Yard & Home Signage in America

2 in 5 Americans Admit to Using Home Security Signs Without Being Able to Back It Up

By: SafeHome.org Research Published: April 27, 2021

Most of us learn at a young age that words have power. Some words are kind and used to inspire and persuade, while others make us feel fearful or intimidated. A sign displayed outside your home sends a message to the world, but how others perceive this message depends on the eye of the beholder.

A previous study on yard signs viewed these messages through the lens of politics. Researchers attempted to determine why people displayed political signs (mixed motives) and how the messages they sent affected neighborhoods (mixed emotions).

To expand on this research, we recently undertook a new study to further examine yard sign usage, broadening our view to include signs about security, privacy, and personal opinions. We collected results that illustrate why we display yard signs, how they’re perceived by our neighbors, and even whether Americans think the benefits of free speech via yard signs is worth the grief they can cause in our neighborhoods.

Key Takeaways

  • Overwhelmingly, Americans choose to display signs as a self-centered form of expression: 71% choose to display opinionated signs as a form of self-expression, while only 31% do so in an effort to persuade others.
  • People are twice as likely to display controversial signs as an act of solidarity with like-minded neighbors than they are to do so as an act of protest against neighbors with different opinions.
  • About 2 in 5 Americans admit to having used a “Beware of dog,” “Gun owner,” or security system sign without being able to back it up.
  • More than a quarter of Americans would prefer controversial and opinionated signs to be banned in their neighborhood.

The Messages We Send

Signs are a way for people to quickly communicate information to those who approach or pass by their home. Our study began by asking over 1,000 Americans what kind of signs they recently displayed to send a message to neighbors and others in their community.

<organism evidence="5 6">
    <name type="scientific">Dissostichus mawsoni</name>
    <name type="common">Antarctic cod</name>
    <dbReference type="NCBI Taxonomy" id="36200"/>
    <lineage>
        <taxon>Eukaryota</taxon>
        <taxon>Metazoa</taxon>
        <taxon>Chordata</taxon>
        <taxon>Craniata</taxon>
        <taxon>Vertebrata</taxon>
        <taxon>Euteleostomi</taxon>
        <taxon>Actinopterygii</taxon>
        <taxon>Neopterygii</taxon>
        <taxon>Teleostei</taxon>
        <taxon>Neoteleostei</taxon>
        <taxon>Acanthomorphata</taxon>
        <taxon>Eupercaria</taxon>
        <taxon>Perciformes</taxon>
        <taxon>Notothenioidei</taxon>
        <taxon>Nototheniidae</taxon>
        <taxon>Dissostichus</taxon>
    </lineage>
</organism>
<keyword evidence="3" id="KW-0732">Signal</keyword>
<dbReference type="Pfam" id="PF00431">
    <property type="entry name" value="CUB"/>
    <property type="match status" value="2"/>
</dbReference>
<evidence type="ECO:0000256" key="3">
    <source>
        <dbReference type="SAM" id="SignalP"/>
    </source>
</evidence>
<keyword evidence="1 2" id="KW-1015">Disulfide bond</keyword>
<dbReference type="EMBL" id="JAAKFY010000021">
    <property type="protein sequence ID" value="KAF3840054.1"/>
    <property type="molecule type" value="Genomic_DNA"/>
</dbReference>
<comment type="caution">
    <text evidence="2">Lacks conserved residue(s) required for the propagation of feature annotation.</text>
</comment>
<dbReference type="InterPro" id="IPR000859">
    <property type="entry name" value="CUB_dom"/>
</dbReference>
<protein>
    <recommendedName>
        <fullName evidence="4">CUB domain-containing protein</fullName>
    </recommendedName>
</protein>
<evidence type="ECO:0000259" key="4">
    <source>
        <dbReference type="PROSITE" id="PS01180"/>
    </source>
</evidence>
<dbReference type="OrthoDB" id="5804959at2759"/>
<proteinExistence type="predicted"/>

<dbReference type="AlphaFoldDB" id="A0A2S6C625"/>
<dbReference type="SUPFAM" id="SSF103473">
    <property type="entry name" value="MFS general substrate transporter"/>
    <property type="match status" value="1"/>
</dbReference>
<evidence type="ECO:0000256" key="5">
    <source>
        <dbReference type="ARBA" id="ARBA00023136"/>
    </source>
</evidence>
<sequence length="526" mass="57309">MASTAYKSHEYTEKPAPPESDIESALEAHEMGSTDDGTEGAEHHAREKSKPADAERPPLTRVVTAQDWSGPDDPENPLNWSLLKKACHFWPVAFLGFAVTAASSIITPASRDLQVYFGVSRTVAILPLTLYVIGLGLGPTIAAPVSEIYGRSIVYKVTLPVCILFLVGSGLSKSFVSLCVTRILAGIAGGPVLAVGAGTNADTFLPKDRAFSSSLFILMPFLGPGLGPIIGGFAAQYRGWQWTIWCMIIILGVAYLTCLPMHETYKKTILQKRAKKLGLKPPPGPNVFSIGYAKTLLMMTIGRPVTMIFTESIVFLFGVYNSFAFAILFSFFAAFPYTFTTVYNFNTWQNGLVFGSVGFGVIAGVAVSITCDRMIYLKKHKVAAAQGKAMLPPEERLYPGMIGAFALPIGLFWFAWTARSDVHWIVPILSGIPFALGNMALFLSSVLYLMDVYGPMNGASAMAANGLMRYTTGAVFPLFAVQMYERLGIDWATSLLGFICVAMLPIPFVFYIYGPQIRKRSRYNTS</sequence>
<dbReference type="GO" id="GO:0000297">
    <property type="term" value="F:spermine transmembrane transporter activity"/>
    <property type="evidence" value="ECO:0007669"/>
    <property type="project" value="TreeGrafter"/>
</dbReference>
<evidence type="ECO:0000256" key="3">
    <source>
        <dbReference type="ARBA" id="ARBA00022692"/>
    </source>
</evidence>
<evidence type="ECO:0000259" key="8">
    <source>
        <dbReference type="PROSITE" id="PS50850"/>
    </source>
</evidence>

Our study revealed that nearly 7 out of 10 Americans displayed a yard or window sign in the past year. Millennials and Gen Xers used signs more than other generations. We also discovered that urbanites (74%) and rural residents (78%) were more likely to use signs than suburban dwellers (64%).

When it comes to the types of signs people choose to display on the outside of their home, there were some clear generational preferences: a higher percentage of millennials (44%) displayed political signs than Gen X (39%) or baby boomers (35%). A similar pattern emerges when examining signs from the “Opinion/other” category: 36% of millennials display these signs while 30% of Gen X and 33% of baby boomers do the same. The differences between generations here aren’t huge, but they’re pretty consistent – Millennials seem more interested than older generations in proudly displaying their opinions to the world.

A Foolproof Facade?

Security signs are an easy way to alert others about your home safety measures. They sometimes act as a deterrent to potential intruders. Unfortunately, some people cut corners and post fake yard signs that aren’t backed by real security measures.

According to a recent safety study by Consumer Affairs, Americans most often display security signs for home alarms, guns, and cameras. Forty-percent of people believed gun signs convey the most effective message to deter burglars; however, opinions gathered from convicted burglars offer unique insight. These criminals are more concerned about getting caught on surveillance cameras, setting off alarms systems, finding people at home, and encountering dogs than they are about weapons in the home.

Our study reveals that one-third of Americans admit to displaying a security system sign without actually having one installed in their home. Although fake yard signs are a less expensive option than well-performing security systems, the popularity of these bogus signs means that burglars are likely wise to the trick. Investing in a real system helps homeowners to avoid a false sense of security while simultaneously increasing home protection.

Intentions Behind Public Displays

After finding which types of signs people display, we investigated why people choose to post these messages. What were the driving forces behind their actions? When a person’s intentions are more clearly understood, a more civil dialogue between neighbors may be possible in the midst of controversy.

Perhaps surprisingly, most Americans (71%) used controversial or opinionated signs simply to express themselves. They weren’t seeking to convert their neighbors or start a conflict with others. The majority viewed signs as a way to show who they are and where they stand. In fact, people were more than twice as likely to display a sign in solidarity with like-minded neighbors than they were to do so in protest of neighbors who have different signs.